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How to use coffee grounds as fertilizer

Coffee grounds

We love coffee: More than seven kilograms of coffee beans are consumed in per year on average by one person. In most cases, the resulting coffee grounds will be disposed of without further ado. There is a good reason not to do that: you can continue to use the coffee grounds as fertilizer for your plants!

 Coffee grounds is great as fertilizer

Coffee grounds is a purely herbal product, and it contains relatively many nutrients . For example, coffee beans contain a lot of protein, in which nitrogen, sulfur and phosphorus are collected. While the protein is decomposed by the roasting process and subsequent brewing, many minerals remain in the processed bean powder.

But that’s not all: during roasting, so-called humic acids are produced, which is why the coffee grounds have a slightly acidic pH. Plants that like an acidic humus soil, therefore, are particularly suitable for coffee grounds treatment. These include blueberries, rhododendrons or hydrangeas. 

How to fertilize plants with coffee grounds

Dry coffee grounds before fertilizing! To fertilize your plants with the existing coffee grounds, you should first collect the brown powder in a container. Make sure that the coffee grounds dry well, preferably in a sieve or a plate. Otherwise, mold can form!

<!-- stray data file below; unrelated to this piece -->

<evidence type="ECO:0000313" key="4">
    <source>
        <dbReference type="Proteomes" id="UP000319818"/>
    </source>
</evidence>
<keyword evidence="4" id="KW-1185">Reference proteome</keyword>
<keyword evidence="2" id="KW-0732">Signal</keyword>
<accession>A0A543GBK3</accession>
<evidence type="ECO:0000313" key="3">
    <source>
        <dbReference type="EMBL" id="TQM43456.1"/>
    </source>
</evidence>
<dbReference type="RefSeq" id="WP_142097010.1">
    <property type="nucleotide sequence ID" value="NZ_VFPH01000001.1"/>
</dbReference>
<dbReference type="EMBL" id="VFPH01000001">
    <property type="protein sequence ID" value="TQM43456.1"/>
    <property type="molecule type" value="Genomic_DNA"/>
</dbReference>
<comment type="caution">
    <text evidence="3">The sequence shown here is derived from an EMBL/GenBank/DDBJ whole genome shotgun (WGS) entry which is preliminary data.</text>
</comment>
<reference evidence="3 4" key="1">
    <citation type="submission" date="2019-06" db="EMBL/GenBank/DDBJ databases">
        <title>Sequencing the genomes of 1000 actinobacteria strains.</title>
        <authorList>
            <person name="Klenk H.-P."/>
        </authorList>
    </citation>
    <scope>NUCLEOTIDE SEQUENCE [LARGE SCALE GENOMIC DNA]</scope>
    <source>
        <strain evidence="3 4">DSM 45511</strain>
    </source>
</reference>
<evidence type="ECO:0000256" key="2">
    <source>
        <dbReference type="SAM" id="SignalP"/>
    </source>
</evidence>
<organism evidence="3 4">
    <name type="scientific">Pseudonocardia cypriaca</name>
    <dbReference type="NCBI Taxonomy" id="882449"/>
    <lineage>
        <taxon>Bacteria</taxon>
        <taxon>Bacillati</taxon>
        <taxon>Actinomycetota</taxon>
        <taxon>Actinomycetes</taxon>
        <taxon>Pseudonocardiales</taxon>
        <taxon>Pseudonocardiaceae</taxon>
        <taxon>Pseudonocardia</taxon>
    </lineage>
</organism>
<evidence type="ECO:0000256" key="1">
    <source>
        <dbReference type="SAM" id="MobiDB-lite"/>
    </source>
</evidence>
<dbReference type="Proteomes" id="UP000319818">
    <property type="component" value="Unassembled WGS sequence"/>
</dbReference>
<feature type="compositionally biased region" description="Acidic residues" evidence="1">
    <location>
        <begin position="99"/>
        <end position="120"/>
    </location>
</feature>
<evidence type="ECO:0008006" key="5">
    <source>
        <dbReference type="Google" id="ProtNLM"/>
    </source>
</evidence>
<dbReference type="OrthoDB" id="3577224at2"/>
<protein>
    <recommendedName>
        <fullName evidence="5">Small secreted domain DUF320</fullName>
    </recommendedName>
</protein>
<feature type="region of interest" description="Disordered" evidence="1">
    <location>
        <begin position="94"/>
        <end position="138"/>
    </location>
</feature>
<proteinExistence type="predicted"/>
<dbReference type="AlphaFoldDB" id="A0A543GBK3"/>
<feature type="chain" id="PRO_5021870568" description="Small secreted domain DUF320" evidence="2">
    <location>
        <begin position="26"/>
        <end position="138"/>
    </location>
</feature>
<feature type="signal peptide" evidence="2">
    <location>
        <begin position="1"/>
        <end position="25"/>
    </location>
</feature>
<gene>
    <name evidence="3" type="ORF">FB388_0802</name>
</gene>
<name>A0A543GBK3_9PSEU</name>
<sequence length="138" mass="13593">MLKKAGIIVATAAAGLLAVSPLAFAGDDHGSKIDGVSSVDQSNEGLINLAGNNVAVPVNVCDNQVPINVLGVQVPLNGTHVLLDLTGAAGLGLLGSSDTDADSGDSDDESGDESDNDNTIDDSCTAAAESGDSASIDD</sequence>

Incorporate coffee grounds when fertilizing! After drying spread the powder around the roots. Then you work the coffee grounds in the top layer of soil. If it remains loose on the surface, it can not develop its fertilizing power. To support the effect, cover the fertilized soil layer with a bit of mulch. If you repot your balcony or house plants , you can also enrich the soil with dry coffee grounds.

Be wary for houseplants

When fertilizing house plants with coffee grounds you should be careful, because here the powder can not mix well with the earth and is not decomposed. It threatens mold growth! Therefore, you should first mix the coffee grounds with plant soil and then replace the top layer of earth against the coffee soil.

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